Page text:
Research into work-based coaching has been led by the need of a new discipline to demonstrate
effectiveness of this practice, often assuming that coaching is a homogeneous activity. A multifaceted and multi-purposeful nature of coaching now requires development of meaningful typologies that reflect this diversity and grounded in the analysis of coaching process. There are many reasons empirical investigations of the coaching process are extremely rare. The aim of this article is to present such a study leading to an empirically derived model representing a 4-demensional coaching typology. The research was based on a ‘qualiquantological’ Q methodology involving 47 participants. Actual coaching sessions were evaluated from the perspective of professional coaches, their clients and professional coaches observing recordings of these sessions. A Q methodological factor analysis led to a clear identification of two types of coaching: ‘Client-led coaching’ in which the coach and client work together in a flowing dialogue exploring the client’s issues and ‘Process-led coaching,’ characterized by an actively engaged coach using a wide range of coaching techniques, visibly structuring the coaching process. There was partial support for a third type of ‘Dialogic Coaching’ and a fourth approach was inferred as being the inverse type of client-led coaching.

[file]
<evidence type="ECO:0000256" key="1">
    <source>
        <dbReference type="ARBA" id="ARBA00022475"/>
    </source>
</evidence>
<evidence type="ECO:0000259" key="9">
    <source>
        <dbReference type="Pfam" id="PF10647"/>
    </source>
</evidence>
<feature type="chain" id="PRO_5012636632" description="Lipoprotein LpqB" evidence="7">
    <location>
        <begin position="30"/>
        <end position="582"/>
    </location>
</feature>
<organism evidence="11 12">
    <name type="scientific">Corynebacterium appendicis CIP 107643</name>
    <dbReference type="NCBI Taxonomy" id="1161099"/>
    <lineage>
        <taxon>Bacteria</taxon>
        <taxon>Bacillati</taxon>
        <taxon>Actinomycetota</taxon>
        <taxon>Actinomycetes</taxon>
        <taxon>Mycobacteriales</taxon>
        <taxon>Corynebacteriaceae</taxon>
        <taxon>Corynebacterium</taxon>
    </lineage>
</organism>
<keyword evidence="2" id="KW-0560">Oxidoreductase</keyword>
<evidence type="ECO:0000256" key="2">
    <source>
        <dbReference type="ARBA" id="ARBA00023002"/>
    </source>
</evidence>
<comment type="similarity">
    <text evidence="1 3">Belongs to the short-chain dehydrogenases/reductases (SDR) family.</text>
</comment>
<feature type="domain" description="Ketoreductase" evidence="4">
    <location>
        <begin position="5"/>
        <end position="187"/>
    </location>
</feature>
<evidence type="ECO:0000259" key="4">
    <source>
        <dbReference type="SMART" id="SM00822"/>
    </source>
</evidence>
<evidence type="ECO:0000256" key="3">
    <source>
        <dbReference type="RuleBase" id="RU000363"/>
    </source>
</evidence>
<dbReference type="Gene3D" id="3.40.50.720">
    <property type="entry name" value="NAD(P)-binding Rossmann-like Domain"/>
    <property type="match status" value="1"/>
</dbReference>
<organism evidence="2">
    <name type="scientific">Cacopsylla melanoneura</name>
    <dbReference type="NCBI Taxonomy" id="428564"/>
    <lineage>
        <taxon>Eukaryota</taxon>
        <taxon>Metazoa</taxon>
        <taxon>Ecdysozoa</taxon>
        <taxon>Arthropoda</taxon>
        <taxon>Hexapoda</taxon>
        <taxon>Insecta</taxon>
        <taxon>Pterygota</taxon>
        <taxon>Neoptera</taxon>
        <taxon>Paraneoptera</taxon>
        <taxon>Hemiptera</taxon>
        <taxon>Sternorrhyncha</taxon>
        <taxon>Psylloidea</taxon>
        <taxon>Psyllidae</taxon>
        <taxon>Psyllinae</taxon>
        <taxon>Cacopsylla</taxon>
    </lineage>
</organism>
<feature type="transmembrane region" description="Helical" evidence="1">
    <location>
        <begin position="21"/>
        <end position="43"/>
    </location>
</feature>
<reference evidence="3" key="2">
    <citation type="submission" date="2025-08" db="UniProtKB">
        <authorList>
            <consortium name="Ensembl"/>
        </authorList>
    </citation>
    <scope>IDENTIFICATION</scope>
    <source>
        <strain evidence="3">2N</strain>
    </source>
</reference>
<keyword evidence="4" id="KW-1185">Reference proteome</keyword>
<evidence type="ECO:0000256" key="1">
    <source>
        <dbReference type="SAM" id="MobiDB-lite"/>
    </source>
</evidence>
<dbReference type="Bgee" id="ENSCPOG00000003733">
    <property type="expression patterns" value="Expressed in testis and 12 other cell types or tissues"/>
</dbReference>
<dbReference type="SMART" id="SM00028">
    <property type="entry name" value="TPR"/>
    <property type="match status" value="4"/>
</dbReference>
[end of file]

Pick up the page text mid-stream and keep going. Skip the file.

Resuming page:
Myers, AdrianBachkirova, Tatiana
Oxford Brookes Business School\Oxford Brookes Business School\Department of Business and Management
Year of publication: 2018Date of RADAR deposit: 2018-07-02